The big storm still to come

Tuesday night’s rainstorm produced ponds and lakes throughout the city

JC AMBERLYN/Miner

The storm that hit Kingman Tuesday evening dumped a lot of rain on the town, and driving was hazardous in many parts of the city. A car drives on Route 66 in downtown Kingman.

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JC AMBERLYN/Miner The storm that hit Kingman Tuesday evening dumped a lot of rain on the town, and driving was hazardous in many parts of the city. A car drives on Route 66 in downtown Kingman. <a href="http://kingmandailyminer.com/Formlayout.asp?formcall=userform&form=20">Click here to purchase this photo</a>

KINGMAN - A flood watch will be in effect through Friday as another storm front moves into the area today, bringing with it possibly even more rain than previously seen this week.

Forecasters predict that the most significant rainfall since Sunday night will begin this afternoon and continue well into the evening.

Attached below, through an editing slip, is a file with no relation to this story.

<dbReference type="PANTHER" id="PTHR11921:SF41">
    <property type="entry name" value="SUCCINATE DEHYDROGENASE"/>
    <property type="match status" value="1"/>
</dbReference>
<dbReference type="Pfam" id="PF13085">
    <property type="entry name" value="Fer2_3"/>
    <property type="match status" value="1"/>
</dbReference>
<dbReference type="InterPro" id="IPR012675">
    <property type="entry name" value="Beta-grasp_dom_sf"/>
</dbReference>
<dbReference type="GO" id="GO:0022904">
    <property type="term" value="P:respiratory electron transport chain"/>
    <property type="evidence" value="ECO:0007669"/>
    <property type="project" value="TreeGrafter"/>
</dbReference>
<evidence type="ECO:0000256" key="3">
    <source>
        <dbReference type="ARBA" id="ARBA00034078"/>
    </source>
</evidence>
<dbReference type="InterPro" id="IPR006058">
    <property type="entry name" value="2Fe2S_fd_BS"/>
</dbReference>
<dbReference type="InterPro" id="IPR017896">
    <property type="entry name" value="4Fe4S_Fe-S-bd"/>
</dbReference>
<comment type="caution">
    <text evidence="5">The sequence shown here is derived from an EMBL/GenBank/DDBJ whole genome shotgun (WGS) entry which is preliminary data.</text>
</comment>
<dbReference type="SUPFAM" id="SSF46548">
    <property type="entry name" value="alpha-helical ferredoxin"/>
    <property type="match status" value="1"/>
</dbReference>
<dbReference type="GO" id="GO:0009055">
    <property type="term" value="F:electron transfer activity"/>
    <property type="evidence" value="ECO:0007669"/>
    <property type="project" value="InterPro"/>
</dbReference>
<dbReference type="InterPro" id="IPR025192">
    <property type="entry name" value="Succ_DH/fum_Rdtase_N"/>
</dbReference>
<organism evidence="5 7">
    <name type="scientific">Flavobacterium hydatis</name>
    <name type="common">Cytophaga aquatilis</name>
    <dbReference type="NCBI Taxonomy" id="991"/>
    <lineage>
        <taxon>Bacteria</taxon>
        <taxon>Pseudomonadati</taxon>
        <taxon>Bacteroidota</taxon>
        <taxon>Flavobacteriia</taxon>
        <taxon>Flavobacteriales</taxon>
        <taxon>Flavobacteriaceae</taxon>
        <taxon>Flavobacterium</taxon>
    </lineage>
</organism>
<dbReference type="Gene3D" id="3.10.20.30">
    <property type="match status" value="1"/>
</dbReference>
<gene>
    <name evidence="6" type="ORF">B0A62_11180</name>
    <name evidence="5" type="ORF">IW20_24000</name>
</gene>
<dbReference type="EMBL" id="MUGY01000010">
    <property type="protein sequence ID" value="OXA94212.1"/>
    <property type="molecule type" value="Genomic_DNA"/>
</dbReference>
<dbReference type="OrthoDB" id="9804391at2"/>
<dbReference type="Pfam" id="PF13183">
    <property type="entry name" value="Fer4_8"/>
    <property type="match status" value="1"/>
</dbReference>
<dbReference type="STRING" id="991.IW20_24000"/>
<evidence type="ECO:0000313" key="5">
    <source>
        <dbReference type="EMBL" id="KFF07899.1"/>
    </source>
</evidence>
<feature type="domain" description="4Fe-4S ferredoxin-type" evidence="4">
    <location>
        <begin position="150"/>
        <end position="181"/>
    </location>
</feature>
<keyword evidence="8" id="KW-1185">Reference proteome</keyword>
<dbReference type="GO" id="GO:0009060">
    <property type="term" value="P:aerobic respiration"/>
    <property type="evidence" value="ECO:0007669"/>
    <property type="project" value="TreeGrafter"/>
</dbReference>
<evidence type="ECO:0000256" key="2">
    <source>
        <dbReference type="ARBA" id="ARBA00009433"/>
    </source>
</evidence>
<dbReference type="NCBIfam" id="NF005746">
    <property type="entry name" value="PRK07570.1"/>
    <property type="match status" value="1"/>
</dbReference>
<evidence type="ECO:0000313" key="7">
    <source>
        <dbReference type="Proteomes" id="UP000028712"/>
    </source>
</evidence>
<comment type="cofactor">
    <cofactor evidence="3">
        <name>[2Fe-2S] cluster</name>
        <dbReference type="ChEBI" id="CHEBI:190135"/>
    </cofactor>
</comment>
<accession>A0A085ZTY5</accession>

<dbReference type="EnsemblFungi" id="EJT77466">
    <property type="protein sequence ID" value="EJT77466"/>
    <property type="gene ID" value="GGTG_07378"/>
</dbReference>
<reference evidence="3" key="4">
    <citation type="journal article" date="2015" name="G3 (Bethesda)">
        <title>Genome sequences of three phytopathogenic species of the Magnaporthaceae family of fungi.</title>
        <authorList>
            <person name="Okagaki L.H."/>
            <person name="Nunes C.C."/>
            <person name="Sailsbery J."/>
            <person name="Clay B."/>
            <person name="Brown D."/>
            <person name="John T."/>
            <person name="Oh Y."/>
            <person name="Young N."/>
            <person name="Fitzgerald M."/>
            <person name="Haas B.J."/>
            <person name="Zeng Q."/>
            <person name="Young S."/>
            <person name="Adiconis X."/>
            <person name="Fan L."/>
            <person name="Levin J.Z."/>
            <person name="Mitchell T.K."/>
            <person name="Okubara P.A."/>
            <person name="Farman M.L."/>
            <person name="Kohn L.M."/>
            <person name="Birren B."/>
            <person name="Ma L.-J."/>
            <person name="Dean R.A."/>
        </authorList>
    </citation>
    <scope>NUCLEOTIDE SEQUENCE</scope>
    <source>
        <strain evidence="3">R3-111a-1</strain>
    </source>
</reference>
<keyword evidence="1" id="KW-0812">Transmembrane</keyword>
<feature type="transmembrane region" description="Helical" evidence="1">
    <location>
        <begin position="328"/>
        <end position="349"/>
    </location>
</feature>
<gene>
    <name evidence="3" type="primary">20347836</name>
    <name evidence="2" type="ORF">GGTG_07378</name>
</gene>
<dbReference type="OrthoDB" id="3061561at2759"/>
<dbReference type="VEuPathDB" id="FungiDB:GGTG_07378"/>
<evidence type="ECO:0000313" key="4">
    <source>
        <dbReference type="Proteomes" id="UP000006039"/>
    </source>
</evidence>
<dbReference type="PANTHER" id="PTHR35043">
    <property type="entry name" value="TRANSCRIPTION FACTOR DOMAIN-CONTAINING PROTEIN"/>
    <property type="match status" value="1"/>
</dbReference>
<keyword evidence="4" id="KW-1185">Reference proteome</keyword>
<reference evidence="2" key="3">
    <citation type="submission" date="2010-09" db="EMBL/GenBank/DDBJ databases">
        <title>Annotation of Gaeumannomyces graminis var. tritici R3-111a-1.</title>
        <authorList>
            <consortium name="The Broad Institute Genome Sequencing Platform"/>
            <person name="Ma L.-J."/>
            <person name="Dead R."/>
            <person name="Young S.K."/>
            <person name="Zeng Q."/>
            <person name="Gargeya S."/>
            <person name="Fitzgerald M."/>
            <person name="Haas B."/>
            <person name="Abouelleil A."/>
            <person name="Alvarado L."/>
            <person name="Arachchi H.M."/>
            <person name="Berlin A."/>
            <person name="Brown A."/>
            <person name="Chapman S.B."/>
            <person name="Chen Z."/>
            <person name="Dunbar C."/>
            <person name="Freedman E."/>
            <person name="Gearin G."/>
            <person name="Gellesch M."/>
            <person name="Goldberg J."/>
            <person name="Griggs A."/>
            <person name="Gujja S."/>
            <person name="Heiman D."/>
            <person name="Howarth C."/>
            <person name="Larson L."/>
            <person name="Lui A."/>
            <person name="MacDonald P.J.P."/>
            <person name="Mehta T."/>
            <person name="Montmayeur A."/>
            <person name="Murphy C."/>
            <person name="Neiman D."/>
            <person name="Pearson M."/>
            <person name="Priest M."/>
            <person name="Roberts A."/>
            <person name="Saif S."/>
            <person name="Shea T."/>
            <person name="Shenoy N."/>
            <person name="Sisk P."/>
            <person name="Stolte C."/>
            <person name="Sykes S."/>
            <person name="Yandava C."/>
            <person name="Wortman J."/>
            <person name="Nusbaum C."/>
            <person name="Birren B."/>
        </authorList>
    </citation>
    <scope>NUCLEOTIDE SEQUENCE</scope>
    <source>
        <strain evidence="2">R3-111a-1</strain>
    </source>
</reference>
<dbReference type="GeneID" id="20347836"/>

Parts of Kingman saw as much as 1 ½-inches of rain during storms Tuesday evening. More than 2 ½-inches of rain fell in Cedar Hills, according to the Mohave County flood warning system.

The flood warning system generated 17 automated alarms for heavy rainfall between 7:43 p.m. and 9:53 p.m. Tuesday.

Seven alarms were in the Kingman area, four in the Golden Valley area, three in the Bullhead City/Mohave Valley area, one near Dolan Springs, one near Oatman and one northeast of Wikieup.

The rain closed a portion of Bank Street between Gordon and Northern Avenue Tuesday evening, while a portion of eastbound I-40 at the south U.S. 93 junction was closed from 10 p.m. to 3 a.m.

The Mohave County Road Department spent most of Wednesday sweeping debris off the road and re-establishing shoulders, but no significant flooding problems were reported by the Mohave County Sheriff's Office or the Kingman Police Department.

Thursday's storm could bring anywhere from 1 to 3 inches of rain. Some parts of northern Arizona will see up to 40 inches of snow. The Hualapai Mountains should see several feet of snow before the end of the week.

This week's storms are the result of a classic El Nino weather pattern in which a shift in the jet stream is followed by a series of storms, although forecasters have called the storm unusual because of its size and scope.